Spinal Cord Injury Research Center Weekly Virtual Events: Our support groups are now virtual!
List of Adaptive and Inclusive Home Workouts: We have identified the following adaptive fitness resources available online that you can access to help you stay active and healthy at home!
Nutrition and SCI during COVID-19 Resources: Our Complete nutrition guide during the COVID-19 Pandemic
Mental Health and SCI Resources: Our Complete guide to your mental health during the COVID-19 Pandemic.
Infographics for food delivery and other resources: Putrino Lab created COVID19 inclusive instructions for ordering food to neurorehabilitation activities that can be done from home.
Coronavirus (COVID-19) and spinal cord injury / disease and disabilities: Glen House, MD discusses the Coronavirsus (COVID-19) and the unique issues that need to be considered for individuals with a spinal cord injury/disease and other functional disabilities.
Discussing COVID-19 and Spinal Cord Injury: Northwest Regional Spinal Cord Injury System video presentation discusses issues for people with SCI and a diagnosis of COVID-19, the pros and cons of in-person routine care, and strategies for minimizing exposure from caregivers.
Ask an Expert Series: Spinal Cord Injuries and COVID-19 This series offers expert advice from clinicians, researchers and professionals regarding SCI and disability during COVID-19.
Ask Nurse Linda: COVID-19: Christopher & Dana Reeve Foundation Ask a Nurse discussion on COVID-19 and SCI.
Respiratory Care (COVID-19): SCI Everything videocast discusses respiratory care for people with spinal cord injury during the current COVID-19 pandemic
SCIRE Community COVID-19 Video Series: The SCIRE project has a series of COVID-19 and SCI related video’s including medical concerns, working from home, mental health and numerous topics for for Individuals with an SCI.
Providing Resources for People with SCI During the Pandemic: Mount Sinai SCI was pleased to host “Providing Resources for People with SCI During the Pandemic” webinar to address unique issues that need to be considered for individuals with a spinal cord injuries such as extra hygiene precautions and emergency preparedness during the COVID-19 Pandemic.
SCI: Moving Forward A Response toCovid-19/Coronavirus: In response to the widespread effects of the Covid-19 pandemic on the SCI community, the North American Spinal Cord Injury Consortium (NASCIC) created a 10-part webinar series where experts presented on the topics that matter most to people living with a spinal cord injury at this time..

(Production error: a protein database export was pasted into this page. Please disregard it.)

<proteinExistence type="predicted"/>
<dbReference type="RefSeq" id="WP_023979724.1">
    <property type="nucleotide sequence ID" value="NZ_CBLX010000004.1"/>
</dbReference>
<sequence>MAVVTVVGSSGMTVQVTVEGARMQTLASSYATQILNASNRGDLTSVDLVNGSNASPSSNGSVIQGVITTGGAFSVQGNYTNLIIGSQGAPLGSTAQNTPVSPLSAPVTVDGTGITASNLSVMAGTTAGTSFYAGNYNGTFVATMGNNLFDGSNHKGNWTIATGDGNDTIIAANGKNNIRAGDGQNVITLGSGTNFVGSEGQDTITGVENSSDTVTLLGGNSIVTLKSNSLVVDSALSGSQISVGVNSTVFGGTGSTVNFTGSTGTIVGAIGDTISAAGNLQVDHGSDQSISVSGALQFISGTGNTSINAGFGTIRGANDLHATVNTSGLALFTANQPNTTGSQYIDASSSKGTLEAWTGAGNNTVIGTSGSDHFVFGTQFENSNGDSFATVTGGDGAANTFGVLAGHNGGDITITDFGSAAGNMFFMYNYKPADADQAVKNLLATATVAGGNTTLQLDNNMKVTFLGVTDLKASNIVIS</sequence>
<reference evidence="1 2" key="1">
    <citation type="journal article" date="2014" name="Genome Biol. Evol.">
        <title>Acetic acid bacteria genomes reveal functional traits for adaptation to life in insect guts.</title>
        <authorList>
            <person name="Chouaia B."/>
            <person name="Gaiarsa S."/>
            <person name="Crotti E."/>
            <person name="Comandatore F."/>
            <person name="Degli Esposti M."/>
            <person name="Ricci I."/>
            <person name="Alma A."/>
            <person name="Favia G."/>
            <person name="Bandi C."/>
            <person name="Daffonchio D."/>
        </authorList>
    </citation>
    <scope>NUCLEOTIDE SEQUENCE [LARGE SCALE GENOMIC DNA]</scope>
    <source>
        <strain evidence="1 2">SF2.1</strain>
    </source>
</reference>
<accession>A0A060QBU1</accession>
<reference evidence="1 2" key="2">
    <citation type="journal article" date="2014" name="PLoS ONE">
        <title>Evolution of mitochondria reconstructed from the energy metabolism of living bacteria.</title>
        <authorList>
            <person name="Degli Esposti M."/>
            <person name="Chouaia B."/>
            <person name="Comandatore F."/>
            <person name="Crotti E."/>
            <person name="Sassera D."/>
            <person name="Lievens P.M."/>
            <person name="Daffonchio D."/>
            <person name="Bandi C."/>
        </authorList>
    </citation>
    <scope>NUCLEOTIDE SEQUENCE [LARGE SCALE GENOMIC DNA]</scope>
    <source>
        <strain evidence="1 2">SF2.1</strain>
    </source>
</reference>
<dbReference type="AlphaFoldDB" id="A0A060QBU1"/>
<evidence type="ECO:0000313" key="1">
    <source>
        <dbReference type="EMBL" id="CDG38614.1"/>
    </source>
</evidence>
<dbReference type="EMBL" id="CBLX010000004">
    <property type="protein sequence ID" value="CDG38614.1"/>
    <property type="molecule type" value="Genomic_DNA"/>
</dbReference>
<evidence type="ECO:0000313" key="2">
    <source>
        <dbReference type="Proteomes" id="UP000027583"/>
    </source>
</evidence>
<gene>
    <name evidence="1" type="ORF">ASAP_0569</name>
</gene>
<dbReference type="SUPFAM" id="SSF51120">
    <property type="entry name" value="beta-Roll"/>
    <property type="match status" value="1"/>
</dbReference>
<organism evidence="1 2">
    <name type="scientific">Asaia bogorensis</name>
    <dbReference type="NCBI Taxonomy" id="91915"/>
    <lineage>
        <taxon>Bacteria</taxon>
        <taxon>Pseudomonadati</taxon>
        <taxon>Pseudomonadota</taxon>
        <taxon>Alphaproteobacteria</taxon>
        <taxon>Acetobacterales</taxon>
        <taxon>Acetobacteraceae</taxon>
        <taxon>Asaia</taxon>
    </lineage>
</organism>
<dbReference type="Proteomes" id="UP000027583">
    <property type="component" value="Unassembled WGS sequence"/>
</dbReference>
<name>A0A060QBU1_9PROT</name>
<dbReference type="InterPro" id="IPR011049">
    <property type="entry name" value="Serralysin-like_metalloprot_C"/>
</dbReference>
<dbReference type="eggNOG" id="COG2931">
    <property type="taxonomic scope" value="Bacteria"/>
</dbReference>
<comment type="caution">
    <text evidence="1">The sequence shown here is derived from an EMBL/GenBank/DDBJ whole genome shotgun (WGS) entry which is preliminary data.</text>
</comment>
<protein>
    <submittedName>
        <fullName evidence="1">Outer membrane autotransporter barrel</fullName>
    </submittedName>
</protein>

FAQs About COVID-19 and SCI/D: Dr. Thomas Bryce, medical director of our Spinal Cord Injury Program answers frequently asked questions about COVID-19 and SCI for New Mobility Magazine.
The Coronavirus and Spinal Cord Injury: To better understand how a spinal cord injury increases your risk, the Christopher & Dana Reeve Foundation has put together a great resource for you to read through.
COVID-19 Resources for People with Disabilities: The following information has been gathered specifically to inform people with disabilities on the resources available to the population during NYC’s response to the COVID-19 outbreak.
Mayor’s Office for People with Disabilities (MOPD): If you are a person with a disability with questions or concerns regarding NYC’s COVID-19 response you can reach out to this office.
Disability and Covid-19: Covid-19 guide for People with Disabilities and Older Adults
Center for Disability Rights: Action Steps for Attendant Service Users in Response to Coronavirus Disease 2019 (COVID-19)
Medicare Coronavirus Update: Medicare expands coverage for telemedicine to help seniors and people with health problems stay home.
MTA Coronavirus Updates: In response to COVID-19: Starting Thursday March 19, Access-A-Ride will no longer be scheduling shared rides. You’ll still be able to travel with a personal care attendant or guest.
COVID-19 Disability-Specific Coverage: New Mobility’s Disability-Specific Recommendations for COVID-19.
Coronavirus disease 2019 (COVID-19): What do Older Adults and People with Disabilities Need to Know?
Preventing COVID-19: Hand Hygiene for People with Spinal Cord Injury: This advice is meant to address the COVID-19 pandemic. Certain supplies may be limited but you can still protect yourself and prevent infection using the cleaning products you have; soap and water is always better than nothing.
Wheelchairs Users should take these precautions for the COVID-19 Virus: Wheelchair user precautions you can take to stay healthy and safe!
Precautions for Wheelchair and Assistive Technology Users: Precautions for COVID-19
NYC Free Meals: Three free meals will now be available daily for ALL New Yorkers in more than 400 Meal Hubs across the 5 boroughs. To find a location near you or text “NYC FOOD” to 877-877
Stores offering Custom Hours to High Risk Population: As a result of COVID-19 response, some stores have created dedicated hours for seniors, people with disabilities and other vulnerable populations. Visit link for a frequently updated list.
COVID-19 Nutrition and Shopping Guide: New Mobility guide to nutrition and shopping during the Covid-19 crisis.
ACL: Administration for Community Living has COVID-19 information specific for people with disabilities and older adults.
US Dept of Veterans Affairs: Novel Coronavirus Disease (COVID-19) Information
COVID-19 Coronavirus and Veterans: Paralyzed Veterans of America COVID-19 News & Resources
COVID-19 Information: By and For People with Disabilities
Insurance and COVID-19 What to Know: Insurance providers are adapting coverage and services in response to the public health crisis created by the spread of COVID-19.
Invisible Hands Deliver: A free delivering service for those who do not feel safe leaving their homes during the COVID-19. They currently are making deliveries to Queens, Brooklyn, Jersey City & Riverdale.
Pets & Service Animals: How to Prepare your Pet or Service Animal for Emergencies
Note and Disclaimer
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This guidance was created by experts in the SCI Community on April 9, 2020. This document is based on the best available evidence at the time of release. We can’t guarantee that the guidance is up to date or current as the pandemic is changing daily.